PSA data showed the country’s economic output fell 0.1% on a seasonally adjusted quarterly basis.

Asuncion said the Philippine economy will continue to face headwinds that are likely to slow growth in the second half, such as recession risks in major economies, geopolitical tensions and risingflation.

For Miguel Chanco, the Hall of Fame’s chief economist for emerging Asia, the “very disappointing” second-quarter GDP could prompt the BSP to keep rates unchanged on Thursday.

“We’ve been saying since the bank’s last rate hike that a weak second-quarter GDP report would force the BSP to take a break in August, especially if it’s accompanied by signs that inflation is Ifultimately fabric softener,” Chanco said in an email.

“Essentially, the latter is now also taking shape, with global oil prices and domestic prices at the pump starting to reverse significantly,” he added.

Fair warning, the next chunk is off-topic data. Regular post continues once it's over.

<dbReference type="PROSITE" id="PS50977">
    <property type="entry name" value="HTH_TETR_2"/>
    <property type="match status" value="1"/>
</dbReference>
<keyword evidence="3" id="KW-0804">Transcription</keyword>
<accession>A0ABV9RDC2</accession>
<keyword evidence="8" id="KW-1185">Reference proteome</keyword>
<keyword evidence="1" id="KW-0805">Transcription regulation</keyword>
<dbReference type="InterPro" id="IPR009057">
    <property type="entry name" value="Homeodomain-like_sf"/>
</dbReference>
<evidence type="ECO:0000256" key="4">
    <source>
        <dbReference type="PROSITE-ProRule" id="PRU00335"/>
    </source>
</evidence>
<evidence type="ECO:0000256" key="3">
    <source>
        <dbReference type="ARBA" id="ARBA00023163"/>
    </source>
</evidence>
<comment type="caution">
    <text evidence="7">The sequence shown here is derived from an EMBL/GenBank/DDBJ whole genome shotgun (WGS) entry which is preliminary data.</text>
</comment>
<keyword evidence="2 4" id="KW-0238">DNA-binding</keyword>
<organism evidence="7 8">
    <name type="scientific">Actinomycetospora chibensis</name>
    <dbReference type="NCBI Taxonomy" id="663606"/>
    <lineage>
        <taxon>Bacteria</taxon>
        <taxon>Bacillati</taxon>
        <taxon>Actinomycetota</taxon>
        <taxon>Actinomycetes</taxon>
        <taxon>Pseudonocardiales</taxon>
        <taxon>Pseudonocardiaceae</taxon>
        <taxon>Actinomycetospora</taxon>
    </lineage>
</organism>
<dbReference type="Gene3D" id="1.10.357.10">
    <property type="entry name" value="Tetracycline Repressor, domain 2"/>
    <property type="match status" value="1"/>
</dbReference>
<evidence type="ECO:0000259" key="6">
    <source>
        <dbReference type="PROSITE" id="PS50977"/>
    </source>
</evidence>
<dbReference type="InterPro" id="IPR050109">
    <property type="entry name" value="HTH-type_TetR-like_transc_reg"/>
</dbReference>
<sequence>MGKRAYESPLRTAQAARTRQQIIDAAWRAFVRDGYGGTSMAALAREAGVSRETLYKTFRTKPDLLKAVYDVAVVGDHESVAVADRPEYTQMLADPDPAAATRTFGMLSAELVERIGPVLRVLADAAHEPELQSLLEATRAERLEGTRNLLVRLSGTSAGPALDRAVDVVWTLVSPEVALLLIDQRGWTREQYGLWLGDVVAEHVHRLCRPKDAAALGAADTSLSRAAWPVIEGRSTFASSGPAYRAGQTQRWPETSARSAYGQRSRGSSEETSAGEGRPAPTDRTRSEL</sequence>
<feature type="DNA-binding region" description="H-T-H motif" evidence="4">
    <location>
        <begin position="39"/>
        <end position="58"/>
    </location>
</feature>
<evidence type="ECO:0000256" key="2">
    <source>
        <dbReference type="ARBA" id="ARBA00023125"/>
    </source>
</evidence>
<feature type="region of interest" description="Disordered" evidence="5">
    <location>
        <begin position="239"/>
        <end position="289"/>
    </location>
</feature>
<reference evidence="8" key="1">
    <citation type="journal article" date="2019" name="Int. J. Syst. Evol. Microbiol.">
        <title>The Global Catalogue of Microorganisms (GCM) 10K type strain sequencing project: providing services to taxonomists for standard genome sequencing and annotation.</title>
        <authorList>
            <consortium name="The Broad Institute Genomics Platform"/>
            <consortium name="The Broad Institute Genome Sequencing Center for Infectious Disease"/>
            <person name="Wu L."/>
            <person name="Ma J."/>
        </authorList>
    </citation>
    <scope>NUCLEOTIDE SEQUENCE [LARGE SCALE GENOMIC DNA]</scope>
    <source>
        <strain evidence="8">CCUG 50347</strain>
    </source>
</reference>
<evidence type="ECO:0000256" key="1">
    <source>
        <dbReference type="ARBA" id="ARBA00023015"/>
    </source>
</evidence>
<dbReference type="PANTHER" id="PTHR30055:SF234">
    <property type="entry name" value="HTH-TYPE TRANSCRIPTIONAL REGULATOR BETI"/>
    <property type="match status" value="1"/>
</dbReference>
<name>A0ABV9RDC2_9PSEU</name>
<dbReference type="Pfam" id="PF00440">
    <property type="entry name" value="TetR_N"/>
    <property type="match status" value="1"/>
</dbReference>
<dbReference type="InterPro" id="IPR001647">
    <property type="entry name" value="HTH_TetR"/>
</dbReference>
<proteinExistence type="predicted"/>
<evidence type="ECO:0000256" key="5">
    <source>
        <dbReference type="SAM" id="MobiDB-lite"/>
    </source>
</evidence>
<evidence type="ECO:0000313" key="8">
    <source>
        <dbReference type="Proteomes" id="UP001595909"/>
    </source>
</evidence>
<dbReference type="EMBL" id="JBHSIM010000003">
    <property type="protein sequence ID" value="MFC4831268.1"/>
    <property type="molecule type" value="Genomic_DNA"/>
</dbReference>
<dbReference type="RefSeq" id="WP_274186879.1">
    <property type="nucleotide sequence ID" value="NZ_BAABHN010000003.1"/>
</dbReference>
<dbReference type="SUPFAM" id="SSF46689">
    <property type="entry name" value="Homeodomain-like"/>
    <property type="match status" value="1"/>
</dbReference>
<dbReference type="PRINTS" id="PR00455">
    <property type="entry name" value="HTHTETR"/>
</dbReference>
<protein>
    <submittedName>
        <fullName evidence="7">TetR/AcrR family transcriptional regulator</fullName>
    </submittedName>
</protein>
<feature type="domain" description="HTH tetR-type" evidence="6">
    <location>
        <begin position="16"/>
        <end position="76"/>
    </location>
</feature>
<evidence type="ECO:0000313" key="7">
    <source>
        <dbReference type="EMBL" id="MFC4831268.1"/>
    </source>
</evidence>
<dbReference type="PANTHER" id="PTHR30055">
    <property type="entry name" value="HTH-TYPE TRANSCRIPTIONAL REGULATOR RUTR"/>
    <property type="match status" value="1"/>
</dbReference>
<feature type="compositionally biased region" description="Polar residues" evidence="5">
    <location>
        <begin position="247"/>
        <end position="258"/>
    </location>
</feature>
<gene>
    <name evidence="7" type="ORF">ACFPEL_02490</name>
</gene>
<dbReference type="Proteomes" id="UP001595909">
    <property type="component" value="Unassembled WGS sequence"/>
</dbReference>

National Bank of the Philippines economist Alvin Joseph A. Arogo said the BSP should consider a temporary pause in tightening only when the key rate hits 4.25%.

“We expect 4.25% by the end of 2022: 50 basis points in August, 25 basis points in September, 25 basis points in November,” Arogo said.

For Ms. Velasquez, she expects the BSP to continue raising rates by 25 basis points, until it reaches 4% by the end of 2022.

Meanwhile, Ms Ng said a break after August is unlikely as inflation is expected to remain high and above BSP’s target range of 2-4% for this year.

“Furthermore, while BSP expects inflation to take longer to return to its inflation target range, the need for further tightening remains, although this is likely to be at a more gradual pace. “said Ms Ng.

Bank of the Philippine Islands (BPI) chief economist Emilio S. Neri, Jr. said the central bank could provide another off– rise in the cyclical rate if the peso depreciates further in the months to come.

“BSP might be required to hike off-cycle again if the FOMC increases more aggressively in September forcing BSP to sell foreign exchange reserves,” Neri said in a Viber message.

After Thursday, three more meetings of the Monetary Council are scheduled this year – September 22, November 11 and December 15.